However, school leadership is also about applying that purpose through the lens of the education system that we operate within. There are specific skills I use in my classroom that are not found at Google, or in the battlefield (I hope!), and we often struggle to recognise the requirements of creating cultures on deep and meaningful expertise. Mark and Zoe Enser’s Durrington Talk on Creating Cultures, for example, looks at the way in which we can explore subject-domain expertise. Matthew Evans’ excellent work on Leaders with Substance is predicated on a desirable mastery of domain-specific knowledge.
I do not believe that these two ideas are in inherent opposition: rather we need to find an equilibrium balance and pathway towards better understanding in both areas. For each of us, I believe that the domain and the values experience needs to be developed in parallel with our systems and school-specific expertise. Some of us may start from different positions: experience in a different career, life circumstance or wider non-educational context (e.g. competitive sport, parenting, family experience) having shaped your philosophies to a greater degree than your educational skillset – or vice-versa: getting in to teaching as a very young graduate, but not having the “life experience” to really understand yourself or your team leadership skills. In comments, Jonathan Mountstevens (@MrMountstevens) highlights the delicacy of this balancing act in terms of value for the institution and for the individual, as well as flagging some potential risks.
For me respondents have overestimated the value of non-educational books for leaders. It’s not that I doubt individual leaders can draw lessons and inspiration from them, but that I doubt they will be effective for improving school leadership at scale (my emphasis). We are all influenced by the things we know and care about e.g. my thoughts about leadership have been shaped by my understanding of the Reformation, but I wouldn’t suggest that all leaders should read books about 16th century history! Also, mostly I think these influences from outside of the field are necessarily quite vague and tend to confirm in us what we already think. Therefore there are limits on their potential to improve school leadership. There is also a danger that ideas will be applied out of context and do considerable damage… A good example would be the Dave Brailsford aggregation of marginal gains stuff which was all the rage a few years ago. I don’t doubt that the idea can be applied in schools (although I’m not sure this was demonstrated), but it assumes you should tweak existing practice. What it was used to justify was ever more obsessive marking policies, intervention mania etc. What was rarely questioned was whether these things were right in the first place. Educational expertise would have been needed for that and it could have been a game-changer. So for me there is no question that reading domain-specific work is of much more value to leaders. Sadly it has been neglected. Other material can be interesting and inspiring, but mostly on an individual level and only when informed by educational expertise.Jonathan Mountstevens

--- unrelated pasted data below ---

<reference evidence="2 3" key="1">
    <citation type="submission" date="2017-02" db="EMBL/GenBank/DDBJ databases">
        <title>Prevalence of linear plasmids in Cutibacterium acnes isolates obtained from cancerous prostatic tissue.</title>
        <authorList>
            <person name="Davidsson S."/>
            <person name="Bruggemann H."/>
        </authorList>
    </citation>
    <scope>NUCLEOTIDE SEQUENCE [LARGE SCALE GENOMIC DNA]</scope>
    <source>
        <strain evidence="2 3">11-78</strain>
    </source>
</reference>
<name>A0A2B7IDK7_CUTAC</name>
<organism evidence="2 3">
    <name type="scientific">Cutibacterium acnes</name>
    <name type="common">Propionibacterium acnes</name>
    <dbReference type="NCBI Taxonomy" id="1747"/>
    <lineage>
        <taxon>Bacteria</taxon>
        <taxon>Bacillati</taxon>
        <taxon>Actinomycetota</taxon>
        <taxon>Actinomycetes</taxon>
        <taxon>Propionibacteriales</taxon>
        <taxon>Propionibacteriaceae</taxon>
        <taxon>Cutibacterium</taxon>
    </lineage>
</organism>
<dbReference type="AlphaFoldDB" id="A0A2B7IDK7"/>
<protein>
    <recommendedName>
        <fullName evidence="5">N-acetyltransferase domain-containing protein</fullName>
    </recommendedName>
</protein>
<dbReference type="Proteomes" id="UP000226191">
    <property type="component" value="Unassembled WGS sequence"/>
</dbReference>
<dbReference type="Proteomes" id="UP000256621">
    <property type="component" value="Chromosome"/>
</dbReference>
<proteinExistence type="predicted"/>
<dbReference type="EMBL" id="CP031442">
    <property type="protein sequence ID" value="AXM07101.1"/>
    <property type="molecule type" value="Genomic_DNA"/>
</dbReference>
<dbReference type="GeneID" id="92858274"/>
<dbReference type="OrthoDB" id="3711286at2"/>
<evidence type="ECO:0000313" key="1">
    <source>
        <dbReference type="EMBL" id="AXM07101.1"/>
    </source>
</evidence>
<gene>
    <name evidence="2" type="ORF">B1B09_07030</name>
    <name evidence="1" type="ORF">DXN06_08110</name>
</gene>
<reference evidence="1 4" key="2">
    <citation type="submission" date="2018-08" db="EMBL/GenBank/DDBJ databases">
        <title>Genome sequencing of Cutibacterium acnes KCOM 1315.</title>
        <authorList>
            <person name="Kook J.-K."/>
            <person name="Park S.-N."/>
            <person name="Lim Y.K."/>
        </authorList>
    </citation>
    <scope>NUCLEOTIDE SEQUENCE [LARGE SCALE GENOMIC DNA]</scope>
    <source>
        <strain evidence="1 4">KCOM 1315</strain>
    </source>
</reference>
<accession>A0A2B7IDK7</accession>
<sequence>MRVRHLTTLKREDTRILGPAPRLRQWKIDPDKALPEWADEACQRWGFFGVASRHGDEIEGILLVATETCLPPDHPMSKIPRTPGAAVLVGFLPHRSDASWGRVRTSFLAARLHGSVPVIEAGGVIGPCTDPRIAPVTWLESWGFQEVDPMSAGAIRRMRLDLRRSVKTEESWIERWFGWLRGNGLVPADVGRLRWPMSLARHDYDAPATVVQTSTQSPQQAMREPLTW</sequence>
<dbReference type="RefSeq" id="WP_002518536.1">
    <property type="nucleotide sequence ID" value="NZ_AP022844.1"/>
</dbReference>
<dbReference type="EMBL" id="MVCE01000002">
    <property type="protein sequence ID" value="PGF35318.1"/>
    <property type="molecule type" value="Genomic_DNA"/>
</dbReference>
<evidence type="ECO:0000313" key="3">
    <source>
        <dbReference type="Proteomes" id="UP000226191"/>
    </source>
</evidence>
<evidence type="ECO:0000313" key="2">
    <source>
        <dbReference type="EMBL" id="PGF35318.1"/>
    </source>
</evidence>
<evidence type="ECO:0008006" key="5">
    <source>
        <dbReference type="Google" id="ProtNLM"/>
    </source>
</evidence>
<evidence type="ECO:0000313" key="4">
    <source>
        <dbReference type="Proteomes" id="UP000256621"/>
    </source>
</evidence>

Jonathan’s core point – the need for inspiration and ideas to be filtered through the lens of educational experience and expertise, and the risks of doing it badly – may well be at the heart of the 5.5% who do not believe the business world has anything to teach us. Certainly, his example of “risky application” – the marginal gains theory – is something that I have seen explored and discussed as an INSET and then through a school year as a topic, though in my case, I feel it was a positively driven message of “we don’t need systematic change here and now”. But we have all seen weird exercises transferred – Google’s 10% time rings a bell for me, for example – without contextual thought to the educational domain.
It may be that this is simply a “cost-benefit” analysis. As Jonathan identified, these may not be effective considerations to make changes to schools at scale – it may be individual only, and therefore not something that we should advocate, or corporately spend time on. Certainly, if you are in a school struggling with teaching and behaviour, strong domain expertise in these areas is the most powerful lever you should be pulling first!
I think the most interesting component of this, then, comes when we try to analyse and explore more specifically what are the features of education that make it difficult to transfer components? While there are certainly job-traits that are specific, I believe that’s true of almost any profession: I doubt there’s many jobs in the world that I could immediately do, just because I’m a person: everything requires some training and skill development!
In Part Two, I want to organise my thinking about the key structural features of the educational domain that may limit the transfer of ideas, and be key components of the lens that we develop as educators.